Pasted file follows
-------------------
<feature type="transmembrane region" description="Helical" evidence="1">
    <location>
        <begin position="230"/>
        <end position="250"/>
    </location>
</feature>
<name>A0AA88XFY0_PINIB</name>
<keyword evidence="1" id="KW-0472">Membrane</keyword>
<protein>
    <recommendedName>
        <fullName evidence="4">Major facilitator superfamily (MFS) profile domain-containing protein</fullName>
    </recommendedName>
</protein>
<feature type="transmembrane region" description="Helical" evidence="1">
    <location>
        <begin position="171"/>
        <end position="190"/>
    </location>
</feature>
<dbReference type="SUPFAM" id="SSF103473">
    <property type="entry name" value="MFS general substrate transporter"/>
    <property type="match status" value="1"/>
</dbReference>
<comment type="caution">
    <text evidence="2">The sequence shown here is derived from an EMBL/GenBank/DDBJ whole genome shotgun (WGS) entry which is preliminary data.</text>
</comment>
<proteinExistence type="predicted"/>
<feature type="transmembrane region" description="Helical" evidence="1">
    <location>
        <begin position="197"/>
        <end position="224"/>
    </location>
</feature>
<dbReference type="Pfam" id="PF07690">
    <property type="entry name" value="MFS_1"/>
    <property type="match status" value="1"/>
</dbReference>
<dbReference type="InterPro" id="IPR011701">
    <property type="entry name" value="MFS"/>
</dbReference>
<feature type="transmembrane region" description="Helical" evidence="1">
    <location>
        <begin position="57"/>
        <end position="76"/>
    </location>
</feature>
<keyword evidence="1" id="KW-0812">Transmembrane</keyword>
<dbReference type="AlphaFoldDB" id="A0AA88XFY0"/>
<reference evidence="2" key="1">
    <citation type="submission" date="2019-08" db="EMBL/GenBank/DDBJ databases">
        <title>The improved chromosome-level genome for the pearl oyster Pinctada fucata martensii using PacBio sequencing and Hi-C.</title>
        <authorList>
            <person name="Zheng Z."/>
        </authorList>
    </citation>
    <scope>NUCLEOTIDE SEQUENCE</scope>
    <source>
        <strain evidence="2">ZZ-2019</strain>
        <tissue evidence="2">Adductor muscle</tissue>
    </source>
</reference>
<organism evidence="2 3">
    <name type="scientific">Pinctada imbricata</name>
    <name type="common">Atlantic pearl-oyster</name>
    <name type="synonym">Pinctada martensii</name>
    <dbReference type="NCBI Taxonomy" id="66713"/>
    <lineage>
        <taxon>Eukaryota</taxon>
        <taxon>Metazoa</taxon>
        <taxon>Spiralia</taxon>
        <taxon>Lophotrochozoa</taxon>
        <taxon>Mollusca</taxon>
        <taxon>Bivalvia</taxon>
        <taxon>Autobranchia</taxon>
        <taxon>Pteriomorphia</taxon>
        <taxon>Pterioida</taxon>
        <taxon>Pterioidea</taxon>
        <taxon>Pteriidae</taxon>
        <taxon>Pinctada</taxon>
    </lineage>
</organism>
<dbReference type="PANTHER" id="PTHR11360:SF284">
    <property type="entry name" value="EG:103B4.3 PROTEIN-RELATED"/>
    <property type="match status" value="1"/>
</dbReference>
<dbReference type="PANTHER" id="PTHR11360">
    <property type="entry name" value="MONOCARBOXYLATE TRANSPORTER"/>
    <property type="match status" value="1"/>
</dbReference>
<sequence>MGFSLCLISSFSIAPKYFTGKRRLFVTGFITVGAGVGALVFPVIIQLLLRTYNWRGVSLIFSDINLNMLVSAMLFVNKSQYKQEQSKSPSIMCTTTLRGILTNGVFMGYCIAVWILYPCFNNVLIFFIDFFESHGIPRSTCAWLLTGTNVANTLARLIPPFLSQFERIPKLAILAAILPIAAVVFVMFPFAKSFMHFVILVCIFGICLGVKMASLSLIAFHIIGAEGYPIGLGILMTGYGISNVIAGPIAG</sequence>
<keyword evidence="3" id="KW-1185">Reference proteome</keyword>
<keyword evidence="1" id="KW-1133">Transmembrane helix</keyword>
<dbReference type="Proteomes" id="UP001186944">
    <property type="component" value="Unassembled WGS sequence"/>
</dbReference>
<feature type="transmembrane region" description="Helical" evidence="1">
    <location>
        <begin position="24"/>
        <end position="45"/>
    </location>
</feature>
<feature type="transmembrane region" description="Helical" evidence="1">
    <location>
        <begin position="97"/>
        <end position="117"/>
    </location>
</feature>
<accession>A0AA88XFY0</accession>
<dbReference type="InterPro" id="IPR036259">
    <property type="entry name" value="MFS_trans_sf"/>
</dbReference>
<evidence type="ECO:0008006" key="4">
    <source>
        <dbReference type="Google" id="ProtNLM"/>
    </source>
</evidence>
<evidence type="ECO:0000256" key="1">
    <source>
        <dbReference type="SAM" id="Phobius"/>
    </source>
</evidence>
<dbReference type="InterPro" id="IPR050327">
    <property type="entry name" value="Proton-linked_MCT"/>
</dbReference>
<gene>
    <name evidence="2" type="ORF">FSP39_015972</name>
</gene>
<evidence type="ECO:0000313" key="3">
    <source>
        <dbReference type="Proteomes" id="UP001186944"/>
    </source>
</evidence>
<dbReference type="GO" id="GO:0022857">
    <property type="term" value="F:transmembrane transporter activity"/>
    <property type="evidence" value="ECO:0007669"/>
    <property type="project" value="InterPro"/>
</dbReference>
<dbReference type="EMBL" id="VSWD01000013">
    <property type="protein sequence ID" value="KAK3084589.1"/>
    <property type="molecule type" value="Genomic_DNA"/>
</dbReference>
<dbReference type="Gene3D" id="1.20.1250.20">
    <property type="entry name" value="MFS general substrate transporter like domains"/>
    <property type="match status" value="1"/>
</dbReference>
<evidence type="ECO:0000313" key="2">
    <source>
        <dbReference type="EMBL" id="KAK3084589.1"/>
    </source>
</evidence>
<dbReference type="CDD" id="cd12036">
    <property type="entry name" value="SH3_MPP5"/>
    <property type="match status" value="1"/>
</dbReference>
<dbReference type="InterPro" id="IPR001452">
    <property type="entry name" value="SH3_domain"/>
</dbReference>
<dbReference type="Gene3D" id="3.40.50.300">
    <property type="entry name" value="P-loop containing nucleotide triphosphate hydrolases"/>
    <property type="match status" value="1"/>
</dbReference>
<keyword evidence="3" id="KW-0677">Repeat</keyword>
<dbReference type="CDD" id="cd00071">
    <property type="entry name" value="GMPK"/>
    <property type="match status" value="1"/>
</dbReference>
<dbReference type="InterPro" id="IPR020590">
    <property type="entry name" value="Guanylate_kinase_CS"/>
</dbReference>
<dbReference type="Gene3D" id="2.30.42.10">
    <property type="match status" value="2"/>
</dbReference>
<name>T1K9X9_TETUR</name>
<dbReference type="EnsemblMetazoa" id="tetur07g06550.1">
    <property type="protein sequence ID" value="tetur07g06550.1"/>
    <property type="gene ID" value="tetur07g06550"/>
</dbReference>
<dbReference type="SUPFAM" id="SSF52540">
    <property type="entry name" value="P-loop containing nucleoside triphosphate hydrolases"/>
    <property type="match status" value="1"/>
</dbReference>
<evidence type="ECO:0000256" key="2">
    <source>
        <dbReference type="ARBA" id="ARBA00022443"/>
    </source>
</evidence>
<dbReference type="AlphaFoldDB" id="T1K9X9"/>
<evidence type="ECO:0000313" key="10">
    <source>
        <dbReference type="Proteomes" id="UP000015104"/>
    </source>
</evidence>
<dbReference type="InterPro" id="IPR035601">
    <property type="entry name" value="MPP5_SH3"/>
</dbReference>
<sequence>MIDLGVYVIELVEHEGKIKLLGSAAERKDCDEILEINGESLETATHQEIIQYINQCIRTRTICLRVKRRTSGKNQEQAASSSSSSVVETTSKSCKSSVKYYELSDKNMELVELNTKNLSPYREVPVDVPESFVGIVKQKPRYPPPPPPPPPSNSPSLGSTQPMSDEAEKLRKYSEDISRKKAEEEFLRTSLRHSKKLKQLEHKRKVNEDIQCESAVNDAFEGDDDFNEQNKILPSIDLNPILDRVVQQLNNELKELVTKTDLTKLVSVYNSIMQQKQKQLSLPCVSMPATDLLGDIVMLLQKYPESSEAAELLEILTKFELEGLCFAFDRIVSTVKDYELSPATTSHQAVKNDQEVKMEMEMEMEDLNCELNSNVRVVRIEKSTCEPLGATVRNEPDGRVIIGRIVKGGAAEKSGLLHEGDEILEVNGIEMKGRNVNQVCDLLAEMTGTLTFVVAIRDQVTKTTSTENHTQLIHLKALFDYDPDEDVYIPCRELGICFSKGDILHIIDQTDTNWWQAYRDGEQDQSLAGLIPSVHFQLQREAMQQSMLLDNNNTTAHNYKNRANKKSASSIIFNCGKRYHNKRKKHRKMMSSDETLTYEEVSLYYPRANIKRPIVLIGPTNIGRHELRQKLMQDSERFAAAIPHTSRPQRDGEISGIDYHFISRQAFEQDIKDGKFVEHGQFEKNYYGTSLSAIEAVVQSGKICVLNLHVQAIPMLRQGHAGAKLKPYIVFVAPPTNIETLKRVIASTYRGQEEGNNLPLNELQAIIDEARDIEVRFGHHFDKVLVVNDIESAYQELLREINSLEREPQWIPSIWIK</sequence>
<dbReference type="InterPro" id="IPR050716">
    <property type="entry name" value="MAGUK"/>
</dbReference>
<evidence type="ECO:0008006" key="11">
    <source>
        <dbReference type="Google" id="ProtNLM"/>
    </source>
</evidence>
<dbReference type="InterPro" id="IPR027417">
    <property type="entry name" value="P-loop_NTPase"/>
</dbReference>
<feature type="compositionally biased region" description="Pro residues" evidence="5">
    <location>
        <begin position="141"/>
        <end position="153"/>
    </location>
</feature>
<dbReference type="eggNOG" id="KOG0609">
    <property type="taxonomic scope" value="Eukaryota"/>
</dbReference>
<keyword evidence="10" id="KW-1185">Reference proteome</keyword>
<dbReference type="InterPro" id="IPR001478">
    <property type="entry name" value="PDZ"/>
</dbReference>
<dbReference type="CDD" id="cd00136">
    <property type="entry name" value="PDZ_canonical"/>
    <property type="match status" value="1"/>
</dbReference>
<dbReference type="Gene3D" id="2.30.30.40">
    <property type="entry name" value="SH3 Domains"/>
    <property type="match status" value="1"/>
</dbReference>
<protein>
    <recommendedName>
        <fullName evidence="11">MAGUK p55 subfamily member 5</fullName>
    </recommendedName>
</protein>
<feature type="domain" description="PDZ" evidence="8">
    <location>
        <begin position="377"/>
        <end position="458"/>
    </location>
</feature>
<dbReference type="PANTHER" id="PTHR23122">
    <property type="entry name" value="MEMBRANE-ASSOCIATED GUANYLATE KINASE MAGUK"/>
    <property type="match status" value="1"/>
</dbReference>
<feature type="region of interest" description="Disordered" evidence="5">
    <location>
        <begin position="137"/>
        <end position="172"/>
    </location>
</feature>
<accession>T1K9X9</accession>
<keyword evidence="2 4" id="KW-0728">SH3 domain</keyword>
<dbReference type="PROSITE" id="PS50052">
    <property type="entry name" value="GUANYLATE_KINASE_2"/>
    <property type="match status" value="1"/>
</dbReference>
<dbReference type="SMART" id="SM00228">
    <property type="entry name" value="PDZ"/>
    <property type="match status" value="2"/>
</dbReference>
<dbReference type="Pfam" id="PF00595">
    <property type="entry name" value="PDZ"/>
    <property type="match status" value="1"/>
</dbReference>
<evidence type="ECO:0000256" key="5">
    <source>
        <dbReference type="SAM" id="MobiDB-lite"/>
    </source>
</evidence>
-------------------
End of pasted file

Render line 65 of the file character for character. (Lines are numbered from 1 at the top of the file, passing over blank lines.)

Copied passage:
    <name type="synonym">Pinctada martensii</name>